This repackaged water comes with the added costs of branding, unnecessary chemicals, disposable containers, and environmental damage.
4. The Chemicals in Plastic and Low pH Water Are Not Good for Your Health
Is bottled water safe?
Despite the fact that many plastic bottles are BPA-free, other toxic chemicals in the bottle can cause harm to your health, especially when the bottle is exposed to heat or when it is sitting around for a long period.
Fluorene-9-bisphenol (BHFP), for example, is often present in plastic bottles.
A study found that this chemical in mice causes miscarriages and uterine problems. This chemical may have negative health effects on animals, but it’s still not clear if it has the same effects on humans.
In humans, BHFP works by blocking estrogen levels in the body, which may lead to depression and mood swings.
Fluorene-9-bisphenol (BHFP) Definition: It is a chemical substitute for bisphenol A (BPA) and is widely used in plastic production.
Another fact is that bottled water typically has a lower pH than tap water. The ideal pH range for drinking is 9.5 (with a neutral 7 being acceptable for meals), so if you consume bottled water, this means you’ll be drinking highly acidic water that is not good for your body.
5. Degraded Plastic Bottles Can Affect the Food We Eat
Did you know that the average person can consume up to 5 grams of microplastics every week?
This frightening fact connects to the first point. Drinking from plastic bottles means that you risk getting smaller particles into your clothes, homes, and food, especially when the material breaks down with constant use.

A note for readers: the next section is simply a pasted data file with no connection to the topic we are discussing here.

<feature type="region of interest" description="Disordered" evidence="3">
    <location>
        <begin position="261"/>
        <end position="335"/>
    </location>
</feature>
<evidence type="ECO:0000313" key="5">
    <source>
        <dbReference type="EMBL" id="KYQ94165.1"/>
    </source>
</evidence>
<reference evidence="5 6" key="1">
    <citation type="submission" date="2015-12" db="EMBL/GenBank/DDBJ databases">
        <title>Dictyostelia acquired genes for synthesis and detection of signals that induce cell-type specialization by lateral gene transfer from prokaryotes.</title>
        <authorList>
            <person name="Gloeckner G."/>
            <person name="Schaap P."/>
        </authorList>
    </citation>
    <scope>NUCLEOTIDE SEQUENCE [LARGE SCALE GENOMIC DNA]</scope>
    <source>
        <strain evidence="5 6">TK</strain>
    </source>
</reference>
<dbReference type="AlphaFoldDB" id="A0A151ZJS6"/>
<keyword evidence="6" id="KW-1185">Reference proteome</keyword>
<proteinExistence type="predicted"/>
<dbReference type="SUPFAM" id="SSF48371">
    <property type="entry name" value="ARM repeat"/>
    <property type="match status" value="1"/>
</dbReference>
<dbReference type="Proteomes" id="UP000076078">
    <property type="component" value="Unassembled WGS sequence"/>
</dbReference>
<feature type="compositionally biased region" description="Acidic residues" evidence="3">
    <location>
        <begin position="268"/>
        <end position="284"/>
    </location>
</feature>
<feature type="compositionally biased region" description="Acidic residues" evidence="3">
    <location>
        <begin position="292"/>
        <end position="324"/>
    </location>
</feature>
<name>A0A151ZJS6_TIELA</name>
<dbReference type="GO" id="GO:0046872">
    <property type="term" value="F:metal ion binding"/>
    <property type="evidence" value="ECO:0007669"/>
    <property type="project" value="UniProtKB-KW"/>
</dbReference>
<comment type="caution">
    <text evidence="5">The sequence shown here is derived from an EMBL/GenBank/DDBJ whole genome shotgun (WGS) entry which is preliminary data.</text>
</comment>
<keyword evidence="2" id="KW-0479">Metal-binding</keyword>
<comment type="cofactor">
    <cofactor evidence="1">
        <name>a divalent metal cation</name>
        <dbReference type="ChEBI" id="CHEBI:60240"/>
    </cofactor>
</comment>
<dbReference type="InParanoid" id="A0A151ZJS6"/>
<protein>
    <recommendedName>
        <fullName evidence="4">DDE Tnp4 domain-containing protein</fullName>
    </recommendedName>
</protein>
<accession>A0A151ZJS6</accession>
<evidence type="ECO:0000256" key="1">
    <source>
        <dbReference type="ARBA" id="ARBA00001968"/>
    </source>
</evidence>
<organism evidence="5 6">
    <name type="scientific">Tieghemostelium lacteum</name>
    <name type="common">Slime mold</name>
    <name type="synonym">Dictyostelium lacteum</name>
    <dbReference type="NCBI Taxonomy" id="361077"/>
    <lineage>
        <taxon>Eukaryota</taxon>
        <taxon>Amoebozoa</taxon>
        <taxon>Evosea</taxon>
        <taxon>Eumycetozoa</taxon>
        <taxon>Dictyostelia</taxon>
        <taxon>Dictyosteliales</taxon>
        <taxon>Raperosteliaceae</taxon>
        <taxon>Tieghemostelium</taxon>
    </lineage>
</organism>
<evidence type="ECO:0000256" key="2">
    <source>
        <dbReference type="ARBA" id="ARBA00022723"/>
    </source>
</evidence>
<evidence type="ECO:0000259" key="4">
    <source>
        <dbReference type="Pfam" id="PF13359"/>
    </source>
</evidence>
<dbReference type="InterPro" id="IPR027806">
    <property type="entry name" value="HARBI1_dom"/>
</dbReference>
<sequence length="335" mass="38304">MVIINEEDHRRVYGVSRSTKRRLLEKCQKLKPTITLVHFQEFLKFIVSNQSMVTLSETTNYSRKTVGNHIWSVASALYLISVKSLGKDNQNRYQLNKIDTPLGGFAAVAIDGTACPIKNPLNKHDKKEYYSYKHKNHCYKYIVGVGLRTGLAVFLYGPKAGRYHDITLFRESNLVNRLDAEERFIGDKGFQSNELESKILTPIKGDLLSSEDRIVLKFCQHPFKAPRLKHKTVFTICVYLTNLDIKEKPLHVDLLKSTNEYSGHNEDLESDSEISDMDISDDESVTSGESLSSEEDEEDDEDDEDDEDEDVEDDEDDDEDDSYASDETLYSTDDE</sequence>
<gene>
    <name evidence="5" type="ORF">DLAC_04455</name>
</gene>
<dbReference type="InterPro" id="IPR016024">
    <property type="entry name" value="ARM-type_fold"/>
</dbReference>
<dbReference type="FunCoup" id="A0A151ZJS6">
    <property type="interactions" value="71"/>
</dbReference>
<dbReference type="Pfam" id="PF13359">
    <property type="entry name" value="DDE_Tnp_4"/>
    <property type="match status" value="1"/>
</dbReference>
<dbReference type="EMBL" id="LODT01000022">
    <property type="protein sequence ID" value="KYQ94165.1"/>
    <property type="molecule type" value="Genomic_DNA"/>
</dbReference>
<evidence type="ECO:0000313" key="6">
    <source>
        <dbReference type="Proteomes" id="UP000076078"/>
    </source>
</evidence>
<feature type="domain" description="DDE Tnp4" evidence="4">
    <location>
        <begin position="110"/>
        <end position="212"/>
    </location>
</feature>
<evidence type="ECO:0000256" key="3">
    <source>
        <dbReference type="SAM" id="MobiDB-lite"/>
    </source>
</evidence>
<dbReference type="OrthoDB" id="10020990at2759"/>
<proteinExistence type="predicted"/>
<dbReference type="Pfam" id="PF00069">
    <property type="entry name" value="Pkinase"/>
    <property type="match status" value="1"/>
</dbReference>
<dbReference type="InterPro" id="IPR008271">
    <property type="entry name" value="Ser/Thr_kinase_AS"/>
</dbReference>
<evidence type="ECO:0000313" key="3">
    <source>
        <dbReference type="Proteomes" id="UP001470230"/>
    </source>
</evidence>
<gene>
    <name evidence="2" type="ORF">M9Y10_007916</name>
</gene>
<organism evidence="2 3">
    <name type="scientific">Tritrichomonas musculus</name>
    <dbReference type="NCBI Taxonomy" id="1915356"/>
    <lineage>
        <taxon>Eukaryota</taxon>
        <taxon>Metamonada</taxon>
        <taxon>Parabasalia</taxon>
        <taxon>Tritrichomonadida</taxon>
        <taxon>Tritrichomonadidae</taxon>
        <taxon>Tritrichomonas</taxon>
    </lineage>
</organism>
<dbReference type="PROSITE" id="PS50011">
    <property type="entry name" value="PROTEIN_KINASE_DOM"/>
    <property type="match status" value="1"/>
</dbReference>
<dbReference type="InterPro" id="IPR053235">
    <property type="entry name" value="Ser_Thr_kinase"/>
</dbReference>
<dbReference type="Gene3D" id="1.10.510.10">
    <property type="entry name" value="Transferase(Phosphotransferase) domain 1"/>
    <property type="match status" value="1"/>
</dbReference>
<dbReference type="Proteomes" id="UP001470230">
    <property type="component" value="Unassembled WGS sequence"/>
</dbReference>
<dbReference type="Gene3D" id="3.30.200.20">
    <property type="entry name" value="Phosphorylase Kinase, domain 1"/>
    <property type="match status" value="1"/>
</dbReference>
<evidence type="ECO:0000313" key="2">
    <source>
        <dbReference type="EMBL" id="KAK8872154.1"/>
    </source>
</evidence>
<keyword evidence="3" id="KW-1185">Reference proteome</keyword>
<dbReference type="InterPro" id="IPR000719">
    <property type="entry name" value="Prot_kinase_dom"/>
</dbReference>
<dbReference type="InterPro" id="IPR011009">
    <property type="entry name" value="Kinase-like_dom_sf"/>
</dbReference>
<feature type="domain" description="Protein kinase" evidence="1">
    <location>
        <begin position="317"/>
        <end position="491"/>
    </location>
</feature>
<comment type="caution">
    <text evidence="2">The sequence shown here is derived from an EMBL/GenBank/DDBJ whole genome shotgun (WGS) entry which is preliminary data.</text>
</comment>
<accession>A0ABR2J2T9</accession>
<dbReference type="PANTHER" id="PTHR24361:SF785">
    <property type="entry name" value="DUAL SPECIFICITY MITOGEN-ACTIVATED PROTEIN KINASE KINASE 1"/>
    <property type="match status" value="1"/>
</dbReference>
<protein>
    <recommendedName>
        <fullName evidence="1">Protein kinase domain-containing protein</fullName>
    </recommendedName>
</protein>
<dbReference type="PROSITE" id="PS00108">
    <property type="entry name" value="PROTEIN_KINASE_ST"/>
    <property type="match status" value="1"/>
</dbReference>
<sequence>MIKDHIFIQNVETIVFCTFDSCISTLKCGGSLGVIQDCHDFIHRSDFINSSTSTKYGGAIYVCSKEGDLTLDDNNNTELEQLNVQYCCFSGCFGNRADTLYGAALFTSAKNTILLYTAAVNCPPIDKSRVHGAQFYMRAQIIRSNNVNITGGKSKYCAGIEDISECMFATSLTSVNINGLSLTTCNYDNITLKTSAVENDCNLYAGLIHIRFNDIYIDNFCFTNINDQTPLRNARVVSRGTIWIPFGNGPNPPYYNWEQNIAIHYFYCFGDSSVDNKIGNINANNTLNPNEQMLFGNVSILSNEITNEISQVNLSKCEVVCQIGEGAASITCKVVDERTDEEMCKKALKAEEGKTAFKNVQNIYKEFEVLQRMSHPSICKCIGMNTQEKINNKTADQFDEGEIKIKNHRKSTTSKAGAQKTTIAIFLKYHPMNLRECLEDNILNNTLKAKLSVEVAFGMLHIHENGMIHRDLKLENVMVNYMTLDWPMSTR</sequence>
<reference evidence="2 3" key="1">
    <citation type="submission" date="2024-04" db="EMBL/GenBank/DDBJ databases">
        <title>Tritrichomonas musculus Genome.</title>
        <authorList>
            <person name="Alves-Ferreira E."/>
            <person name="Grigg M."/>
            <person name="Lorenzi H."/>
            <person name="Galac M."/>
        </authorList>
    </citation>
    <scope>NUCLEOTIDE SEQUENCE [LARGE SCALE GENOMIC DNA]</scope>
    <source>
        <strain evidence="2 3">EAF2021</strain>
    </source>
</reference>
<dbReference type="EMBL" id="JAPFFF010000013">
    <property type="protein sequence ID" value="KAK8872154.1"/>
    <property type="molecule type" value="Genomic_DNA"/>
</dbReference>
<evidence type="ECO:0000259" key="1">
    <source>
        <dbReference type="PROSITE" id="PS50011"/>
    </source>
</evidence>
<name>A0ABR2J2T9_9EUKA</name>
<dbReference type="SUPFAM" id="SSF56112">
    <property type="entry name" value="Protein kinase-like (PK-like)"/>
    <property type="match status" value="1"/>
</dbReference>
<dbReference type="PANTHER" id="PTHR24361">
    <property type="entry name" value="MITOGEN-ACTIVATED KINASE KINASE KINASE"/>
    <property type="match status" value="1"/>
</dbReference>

Additionally, when plastic bottles degrade over time, the process can release toxic chemicals and microplastics into the soil. Although this effect may not impact our health immediately, plants in contaminated soils may absorb these toxins and pollutants that can then transfer to the harvested foods we eat.
This situation may continue to future generations if we constantly use plastic bottles and don’t dispose of them properly.
6. Bottled Water Costs More
The manufacturing process of bottled water costs more than gallons of tap water. About 90% of the manufacturing cost goes to making the bottle, cap, and label, which are all parts that have nothing to do with the actual water you’ll be drinking.
Aside from that, costs from store shelf space, transportation, distribution, and production add to the expense, which again does not have anything to do with the water.